Accidental fentanyl overdose deaths increased by 1,280%, from 109 in 2016 to 1,504 in 2021. From 2016 to 2020, fentanyl overdose ED visits increased by 308% from 133 to 542, and fentanyl overdose hospitalizations increased 98% from 102 to 202 cases.

Adults aged 26-39 years had the highest rates of fentanyl overdose deaths (30.0) and ED visits (13.1) per 100,000 population, while young adults aged 18-25 years had the highest hospitalization rate (4.5) in the most recent available data year. Males accounted for more fentanyl overdose deaths and had a rate per 100,000 population that was 3.9 times that of females (23.4 vs. 6.0) in 2021. Males also accounted for more fentanyl overdose ED visits and hospitalizations and had rates per 100,000 population that were 3.3 and 2.3 times, respectively, of those for females (ED visits: 8.2 vs. 2.5; hospitalizations: 2.8 vs. 1.2) in 2020. White residents accounted for the largest number of fentanyl overdose deaths, ED visits, and hospitalizations, followed by Latinx, Black, and Asian residents.

After adjusting for size differences in population, Black residents had the highest rates per 100,000 population for fentanyl overdose deaths (30.6) and hospitalizations (3.2) and the second highest rate of ED visits (6.7) as compared to White residents (deaths: 22.5, ED visits: 8.6, and hospitalizations: 2.7), and Latinx residents (deaths: 11.1, ED visits: 3.4, and hospitalizations: 1.3), and Asian residents (deaths: 2.0, ED visits: 0.6, and hospitalizations: 0.3) in the most recent data year. Similarly, more affluent areas had higher numbers of fentanyl overdose deaths than less affluent areas, with nearly half (48%) of fentanyl overdose deaths occurring in the most affluent areas and 8% occurring in the least affluent areas in 2016-2021.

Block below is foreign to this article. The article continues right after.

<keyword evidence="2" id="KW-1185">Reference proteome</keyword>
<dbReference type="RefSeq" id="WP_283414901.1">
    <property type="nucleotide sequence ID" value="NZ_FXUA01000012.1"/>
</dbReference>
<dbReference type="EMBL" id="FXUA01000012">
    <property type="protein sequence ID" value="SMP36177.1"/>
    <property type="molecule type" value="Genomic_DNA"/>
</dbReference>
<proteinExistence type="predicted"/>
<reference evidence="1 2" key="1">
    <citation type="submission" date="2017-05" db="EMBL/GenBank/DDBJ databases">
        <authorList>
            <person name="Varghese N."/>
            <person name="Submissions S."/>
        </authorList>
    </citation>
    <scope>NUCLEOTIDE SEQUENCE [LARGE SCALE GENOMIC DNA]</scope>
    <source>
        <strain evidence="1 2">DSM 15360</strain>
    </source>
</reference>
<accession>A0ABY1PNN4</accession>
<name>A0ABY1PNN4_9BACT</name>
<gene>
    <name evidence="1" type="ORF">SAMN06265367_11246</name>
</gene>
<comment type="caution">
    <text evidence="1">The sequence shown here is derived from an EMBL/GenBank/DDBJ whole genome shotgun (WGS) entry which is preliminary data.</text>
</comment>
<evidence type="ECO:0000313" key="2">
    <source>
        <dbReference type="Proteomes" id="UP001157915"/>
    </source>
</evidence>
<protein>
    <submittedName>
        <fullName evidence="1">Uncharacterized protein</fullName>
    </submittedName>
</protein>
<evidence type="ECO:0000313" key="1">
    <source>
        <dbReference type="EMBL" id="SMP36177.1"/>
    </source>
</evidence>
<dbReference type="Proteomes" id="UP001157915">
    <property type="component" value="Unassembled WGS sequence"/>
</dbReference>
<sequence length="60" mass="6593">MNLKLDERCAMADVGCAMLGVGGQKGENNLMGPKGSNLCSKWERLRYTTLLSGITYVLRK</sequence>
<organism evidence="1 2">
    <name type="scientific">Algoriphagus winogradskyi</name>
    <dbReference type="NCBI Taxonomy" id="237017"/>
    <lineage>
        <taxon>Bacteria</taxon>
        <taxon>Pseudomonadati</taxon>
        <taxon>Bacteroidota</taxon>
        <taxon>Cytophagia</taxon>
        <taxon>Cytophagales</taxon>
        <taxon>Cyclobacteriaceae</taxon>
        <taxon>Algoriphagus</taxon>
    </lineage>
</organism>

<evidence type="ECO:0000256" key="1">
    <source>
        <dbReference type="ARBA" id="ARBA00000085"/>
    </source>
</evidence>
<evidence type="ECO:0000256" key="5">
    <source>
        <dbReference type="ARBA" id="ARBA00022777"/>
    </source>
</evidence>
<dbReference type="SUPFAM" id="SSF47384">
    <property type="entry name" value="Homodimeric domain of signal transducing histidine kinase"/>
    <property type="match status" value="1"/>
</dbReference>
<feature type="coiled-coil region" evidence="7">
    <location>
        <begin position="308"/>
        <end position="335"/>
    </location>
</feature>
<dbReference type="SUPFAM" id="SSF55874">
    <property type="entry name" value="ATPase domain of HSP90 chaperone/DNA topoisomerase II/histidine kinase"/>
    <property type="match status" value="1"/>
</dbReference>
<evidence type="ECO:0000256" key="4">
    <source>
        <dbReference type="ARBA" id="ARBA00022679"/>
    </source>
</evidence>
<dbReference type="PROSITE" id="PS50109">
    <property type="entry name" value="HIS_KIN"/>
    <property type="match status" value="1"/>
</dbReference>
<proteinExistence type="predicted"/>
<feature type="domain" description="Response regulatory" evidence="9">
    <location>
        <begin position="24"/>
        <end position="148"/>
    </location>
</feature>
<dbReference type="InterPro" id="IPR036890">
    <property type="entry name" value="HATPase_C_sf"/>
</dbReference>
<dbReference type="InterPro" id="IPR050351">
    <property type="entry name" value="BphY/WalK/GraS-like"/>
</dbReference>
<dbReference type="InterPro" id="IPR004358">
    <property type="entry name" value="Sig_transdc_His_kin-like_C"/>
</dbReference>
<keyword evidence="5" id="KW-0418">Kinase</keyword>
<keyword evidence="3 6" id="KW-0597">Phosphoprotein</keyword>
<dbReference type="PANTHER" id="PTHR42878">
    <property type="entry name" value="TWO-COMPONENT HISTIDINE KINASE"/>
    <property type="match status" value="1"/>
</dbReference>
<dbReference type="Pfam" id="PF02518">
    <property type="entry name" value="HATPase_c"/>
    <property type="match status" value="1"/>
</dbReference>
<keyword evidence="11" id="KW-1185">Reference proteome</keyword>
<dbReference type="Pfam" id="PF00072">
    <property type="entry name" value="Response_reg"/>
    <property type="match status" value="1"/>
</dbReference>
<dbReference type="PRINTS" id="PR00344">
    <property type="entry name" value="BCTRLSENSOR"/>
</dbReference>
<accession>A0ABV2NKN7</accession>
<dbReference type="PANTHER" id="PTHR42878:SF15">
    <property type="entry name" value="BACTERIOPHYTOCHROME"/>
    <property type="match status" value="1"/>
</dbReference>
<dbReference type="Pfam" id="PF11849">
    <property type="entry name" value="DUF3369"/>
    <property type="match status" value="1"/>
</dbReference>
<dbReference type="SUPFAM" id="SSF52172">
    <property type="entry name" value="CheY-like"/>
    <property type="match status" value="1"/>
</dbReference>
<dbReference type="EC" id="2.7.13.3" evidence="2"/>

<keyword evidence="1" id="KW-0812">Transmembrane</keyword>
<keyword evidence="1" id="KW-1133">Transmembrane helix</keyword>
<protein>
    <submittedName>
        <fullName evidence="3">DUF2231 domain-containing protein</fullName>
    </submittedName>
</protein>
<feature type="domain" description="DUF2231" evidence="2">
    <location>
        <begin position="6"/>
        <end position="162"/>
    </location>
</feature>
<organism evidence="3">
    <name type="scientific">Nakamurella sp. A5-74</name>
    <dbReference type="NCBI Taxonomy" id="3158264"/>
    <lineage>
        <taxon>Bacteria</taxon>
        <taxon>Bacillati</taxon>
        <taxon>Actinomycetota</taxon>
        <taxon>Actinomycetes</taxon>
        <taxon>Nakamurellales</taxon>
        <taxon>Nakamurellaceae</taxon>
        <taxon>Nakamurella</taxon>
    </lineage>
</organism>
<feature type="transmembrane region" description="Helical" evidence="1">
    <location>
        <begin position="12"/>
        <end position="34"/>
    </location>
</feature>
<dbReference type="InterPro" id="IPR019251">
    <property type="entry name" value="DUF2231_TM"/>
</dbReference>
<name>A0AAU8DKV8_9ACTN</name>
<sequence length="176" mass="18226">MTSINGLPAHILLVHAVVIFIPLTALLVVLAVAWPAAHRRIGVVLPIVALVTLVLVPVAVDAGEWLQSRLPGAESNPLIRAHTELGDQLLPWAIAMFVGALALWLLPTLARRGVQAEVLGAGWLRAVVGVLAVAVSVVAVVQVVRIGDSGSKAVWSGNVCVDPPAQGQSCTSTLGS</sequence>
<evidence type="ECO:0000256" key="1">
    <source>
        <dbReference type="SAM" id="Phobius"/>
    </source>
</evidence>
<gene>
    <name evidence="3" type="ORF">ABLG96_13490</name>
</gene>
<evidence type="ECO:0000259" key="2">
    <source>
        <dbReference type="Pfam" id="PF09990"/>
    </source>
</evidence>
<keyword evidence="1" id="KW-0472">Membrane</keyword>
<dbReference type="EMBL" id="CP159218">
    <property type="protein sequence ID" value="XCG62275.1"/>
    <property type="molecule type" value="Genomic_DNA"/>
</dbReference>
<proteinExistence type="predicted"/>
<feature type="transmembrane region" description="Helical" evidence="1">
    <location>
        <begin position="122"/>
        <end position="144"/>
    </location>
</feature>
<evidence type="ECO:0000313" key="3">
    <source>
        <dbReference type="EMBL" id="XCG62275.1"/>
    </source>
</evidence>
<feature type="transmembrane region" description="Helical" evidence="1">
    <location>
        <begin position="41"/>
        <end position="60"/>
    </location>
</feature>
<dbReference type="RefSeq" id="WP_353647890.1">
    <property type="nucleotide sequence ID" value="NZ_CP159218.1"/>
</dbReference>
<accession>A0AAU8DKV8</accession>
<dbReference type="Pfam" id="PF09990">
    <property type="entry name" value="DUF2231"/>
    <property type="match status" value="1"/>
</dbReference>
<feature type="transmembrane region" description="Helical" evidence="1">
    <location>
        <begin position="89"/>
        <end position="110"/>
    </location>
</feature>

However, the rate of fentanyl overdose deaths per 100,000 population in the least affluent areas was more than triple that of the most affluent areas (38.4 vs. 12.3) of LAC in 2021.

To see the Los Angeles County Department of Public Health Data Report, click here.

It’s Time to Renew Your 2023 Membership Dues!

2023 Employment Law Updates

Please join us for an informative session that will provide important updates on leave, employee handbook updates, extensions regarding COVID supplemental sick pay, and other laws that may impact your practice.

Date: Tuesday, December 6, 2022

Time: 12:00 PM - 1:00 PM PST 

Location: Zoom


Southern California Burnout Symposium

Each week I look forward to sharing news about our February Symposium discussing the topic of physician burnout. LACMA is the lead sponsor for this groundbreaking event that promises to be profoundly impactful. LACMA members also receive a $400 discount of additional savings.

Visit to see the complete agenda or register below!


LACMA Members can also contact for the discount code to register for this historic and worthwhile event!


The best preparation for tomorrow is doing your best today.



Gustavo Friederichsen

Chief Executive Officer

Los Angeles County Medical Association

“If it matters to our LACMA members, it matters to me.”